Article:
The amputee support group meets on the second Thursday of every month at Collier's Prosthetics, 5115 N.E. 94th Ave. Call 503-702-8304 or email email@example.com.
The amputee support group meets on the second Thursday of every month at Collier’s Prosthetics, 5115 N.E. 94th Ave. Call 503-702-8304 or email firstname.lastname@example.org.
Christina Jensen admits to being stubborn.
“I get a goal in my mind, and I stick with it,” the 25-year-old said. “I don’t change too much.”
“As you can see,” she said, grinning.
It’s easy to see nothing can dissuade Jensen from her goals. Not pain. Not cancer. Not multiple surgeries. Not even the loss of a limb.
The young woman just graduated from Clark College’s nursing program, despite the fact that she was diagnosed with a bone cancer shortly before she got her high school diploma. Jensen has wanted to be a nurse since grade school; the illness only sharpened her focus on which kind of patients she wants to help.
A broken ankle
In the summer after her junior year in high school, Jensen went to New York City with other students from Vancouver’s I Have A Dream program. The students were from poor neighborhoods and had received support since elementary school to stay on the path toward a college degree.
During the trip to the Big Apple, Jensen noticed her right ankle was slightly swollen and tender. The swelling didn’t go away. The pain got worse. Finally, an X-ray showed she’d broken her ankle. She was fitted with a walking cast and sent home.
But the ankle wouldn’t heal, and doctors eventually sent her to get an MRI.
“They called me the same day,” Jensen said.
It was January 2005 — five months before she was to graduate from high school.
The voice on the phone told Jensen she had a tumor inside her tibia — or shin bone.
“It still didn’t make me suspect cancer,” Jensen said. “It might be benign and they could just take it out.”
But a specialist in Seattle took that hope away when he diagnosed osteosarcoma.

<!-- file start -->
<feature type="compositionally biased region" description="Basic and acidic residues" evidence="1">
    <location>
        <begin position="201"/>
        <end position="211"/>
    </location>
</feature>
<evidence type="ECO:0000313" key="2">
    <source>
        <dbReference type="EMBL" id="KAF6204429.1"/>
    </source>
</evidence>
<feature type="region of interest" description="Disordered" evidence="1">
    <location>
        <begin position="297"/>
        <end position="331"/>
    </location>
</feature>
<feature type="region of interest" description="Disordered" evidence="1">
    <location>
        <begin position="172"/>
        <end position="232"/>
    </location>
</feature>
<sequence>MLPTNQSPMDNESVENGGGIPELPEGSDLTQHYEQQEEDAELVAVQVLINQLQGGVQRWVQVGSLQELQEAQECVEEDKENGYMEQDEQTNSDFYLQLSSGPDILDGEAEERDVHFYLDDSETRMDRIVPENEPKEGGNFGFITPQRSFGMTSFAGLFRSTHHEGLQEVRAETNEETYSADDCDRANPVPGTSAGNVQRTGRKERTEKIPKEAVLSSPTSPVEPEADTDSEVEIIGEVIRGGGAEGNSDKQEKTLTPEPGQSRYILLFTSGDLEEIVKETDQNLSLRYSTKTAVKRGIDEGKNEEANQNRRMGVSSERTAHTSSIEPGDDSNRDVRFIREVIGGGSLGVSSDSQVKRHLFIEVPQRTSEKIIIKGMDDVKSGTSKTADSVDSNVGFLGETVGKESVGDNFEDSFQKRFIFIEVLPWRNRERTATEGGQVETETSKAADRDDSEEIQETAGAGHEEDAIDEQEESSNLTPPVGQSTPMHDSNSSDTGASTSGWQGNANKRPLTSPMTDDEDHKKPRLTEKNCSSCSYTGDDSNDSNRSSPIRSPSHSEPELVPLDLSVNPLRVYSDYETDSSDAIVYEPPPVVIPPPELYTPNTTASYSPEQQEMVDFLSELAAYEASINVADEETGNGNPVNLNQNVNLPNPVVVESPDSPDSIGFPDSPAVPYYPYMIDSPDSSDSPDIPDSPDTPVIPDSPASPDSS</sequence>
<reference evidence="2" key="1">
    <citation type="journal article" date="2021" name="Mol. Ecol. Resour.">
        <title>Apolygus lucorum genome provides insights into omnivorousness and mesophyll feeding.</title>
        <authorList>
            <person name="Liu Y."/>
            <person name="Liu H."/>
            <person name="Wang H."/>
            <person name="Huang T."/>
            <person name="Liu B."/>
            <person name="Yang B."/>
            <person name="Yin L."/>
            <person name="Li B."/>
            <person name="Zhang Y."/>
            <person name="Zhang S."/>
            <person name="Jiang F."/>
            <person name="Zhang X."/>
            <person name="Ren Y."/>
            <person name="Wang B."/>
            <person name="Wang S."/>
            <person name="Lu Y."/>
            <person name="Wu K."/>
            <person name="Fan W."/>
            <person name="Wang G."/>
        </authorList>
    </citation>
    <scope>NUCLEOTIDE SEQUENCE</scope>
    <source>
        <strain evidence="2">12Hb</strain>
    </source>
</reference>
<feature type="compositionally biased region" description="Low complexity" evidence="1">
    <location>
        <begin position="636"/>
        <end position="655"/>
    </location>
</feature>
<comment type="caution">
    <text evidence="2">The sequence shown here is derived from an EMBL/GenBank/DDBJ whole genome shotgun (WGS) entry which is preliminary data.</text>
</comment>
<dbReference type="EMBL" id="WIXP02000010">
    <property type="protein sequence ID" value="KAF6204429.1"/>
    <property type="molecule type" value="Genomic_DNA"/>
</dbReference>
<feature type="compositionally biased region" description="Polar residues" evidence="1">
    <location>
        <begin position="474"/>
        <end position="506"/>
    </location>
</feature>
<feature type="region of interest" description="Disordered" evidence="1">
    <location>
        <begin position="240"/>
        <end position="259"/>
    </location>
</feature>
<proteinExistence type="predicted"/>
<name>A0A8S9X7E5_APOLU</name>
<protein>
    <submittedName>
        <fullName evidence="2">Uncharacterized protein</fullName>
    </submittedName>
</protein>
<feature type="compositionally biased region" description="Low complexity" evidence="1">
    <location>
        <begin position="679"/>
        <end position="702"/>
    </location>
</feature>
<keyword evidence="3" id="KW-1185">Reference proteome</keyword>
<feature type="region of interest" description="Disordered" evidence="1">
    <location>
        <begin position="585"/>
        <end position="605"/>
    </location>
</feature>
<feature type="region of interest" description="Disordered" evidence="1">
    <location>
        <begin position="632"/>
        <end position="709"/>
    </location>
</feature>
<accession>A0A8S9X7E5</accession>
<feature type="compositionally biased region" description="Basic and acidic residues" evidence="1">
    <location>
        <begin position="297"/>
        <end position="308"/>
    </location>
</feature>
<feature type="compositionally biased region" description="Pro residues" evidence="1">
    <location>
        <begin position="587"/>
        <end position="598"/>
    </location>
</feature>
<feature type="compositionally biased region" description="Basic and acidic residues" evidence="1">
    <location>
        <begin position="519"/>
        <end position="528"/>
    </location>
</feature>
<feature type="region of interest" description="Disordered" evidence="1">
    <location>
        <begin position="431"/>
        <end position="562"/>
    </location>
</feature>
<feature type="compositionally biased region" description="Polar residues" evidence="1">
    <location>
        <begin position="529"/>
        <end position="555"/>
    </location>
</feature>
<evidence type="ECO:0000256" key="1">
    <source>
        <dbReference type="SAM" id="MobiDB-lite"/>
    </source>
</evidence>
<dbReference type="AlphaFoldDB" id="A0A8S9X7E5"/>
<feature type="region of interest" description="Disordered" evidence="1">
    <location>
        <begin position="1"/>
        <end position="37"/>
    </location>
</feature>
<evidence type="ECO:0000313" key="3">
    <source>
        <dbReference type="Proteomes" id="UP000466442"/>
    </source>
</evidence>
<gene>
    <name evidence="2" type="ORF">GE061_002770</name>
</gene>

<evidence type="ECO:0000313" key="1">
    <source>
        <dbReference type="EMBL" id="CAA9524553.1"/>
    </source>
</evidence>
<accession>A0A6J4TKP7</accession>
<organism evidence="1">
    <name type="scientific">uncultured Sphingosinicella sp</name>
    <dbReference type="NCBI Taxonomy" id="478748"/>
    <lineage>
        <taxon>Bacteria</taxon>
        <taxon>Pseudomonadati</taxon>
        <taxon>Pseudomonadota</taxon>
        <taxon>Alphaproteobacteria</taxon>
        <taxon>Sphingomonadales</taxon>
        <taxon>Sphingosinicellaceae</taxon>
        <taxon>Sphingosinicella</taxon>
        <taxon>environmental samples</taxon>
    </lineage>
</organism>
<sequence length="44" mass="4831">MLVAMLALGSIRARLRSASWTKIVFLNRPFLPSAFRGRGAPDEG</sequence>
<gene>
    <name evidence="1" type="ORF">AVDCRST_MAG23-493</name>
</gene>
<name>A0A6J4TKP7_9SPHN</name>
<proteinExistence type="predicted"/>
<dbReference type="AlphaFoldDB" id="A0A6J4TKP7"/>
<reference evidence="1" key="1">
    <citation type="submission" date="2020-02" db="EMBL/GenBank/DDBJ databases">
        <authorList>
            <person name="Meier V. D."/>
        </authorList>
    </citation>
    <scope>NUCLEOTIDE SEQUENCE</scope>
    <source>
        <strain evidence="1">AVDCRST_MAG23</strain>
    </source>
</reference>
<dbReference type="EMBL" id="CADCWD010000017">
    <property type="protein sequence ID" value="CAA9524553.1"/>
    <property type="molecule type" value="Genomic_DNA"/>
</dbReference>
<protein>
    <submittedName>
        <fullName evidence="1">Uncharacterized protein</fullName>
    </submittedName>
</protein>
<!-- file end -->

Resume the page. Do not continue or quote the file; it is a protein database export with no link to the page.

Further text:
All Jensen could think of in her upset and confusion was that cancer patients lose their hair. She didn’t suspect that three long years of pain, repeated surgeries and the toughest decision of her life lay ahead.
Jensen went through chemotherapy and a bone graft — replacing the tumorous piece with donor bone. Then there was good news — she’d beaten the cancer.
But the pain was far from over. Her body rejected the bone graft. Jensen underwent so many surgeries over the next couple of years that she lost count.
And she wasn’t sitting at home during the rounds of treatment.
School comes first
Jensen first decided she was going to be a nurse when she was in sixth grade. The choice seemed natural — she’d always wanted to take care of people, she said.
She never personally knew someone in the profession. Nobody in her family had gone to college. But even then, once she’d formed a plan, she stuck by it.
As soon as Jensen recovered from the effects of chemotherapy, she entered Clark College in spring 2006. While she was chipping away at the classes required to get into the nursing program — biology, anatomy and the like — her ankle kept breaking, as her body rejected the bone. She had to use crutches to walk and was in constant, intense pain.
But she didn’t skip any tests.
“We were planning the surgeries around school,” Jensen said. “I always made sure that the doctors knew school came first.”
Each surgery required travel to Seattle. Those trips also brought her in contact with a kind of nurse Jensen soon decided to emulate — the nurse practitioner.
These highly trained nurses are licensed to diagnose illnesses and design treatments, much like a physician.
But the procedures in Seattle didn’t bring Jensen any relief and didn’t get her off the crutches. Jensen was getting worried about her professional plans.
“How was I going to be able to walk around the hospital (as a nurse)?” she said. “I couldn’t.”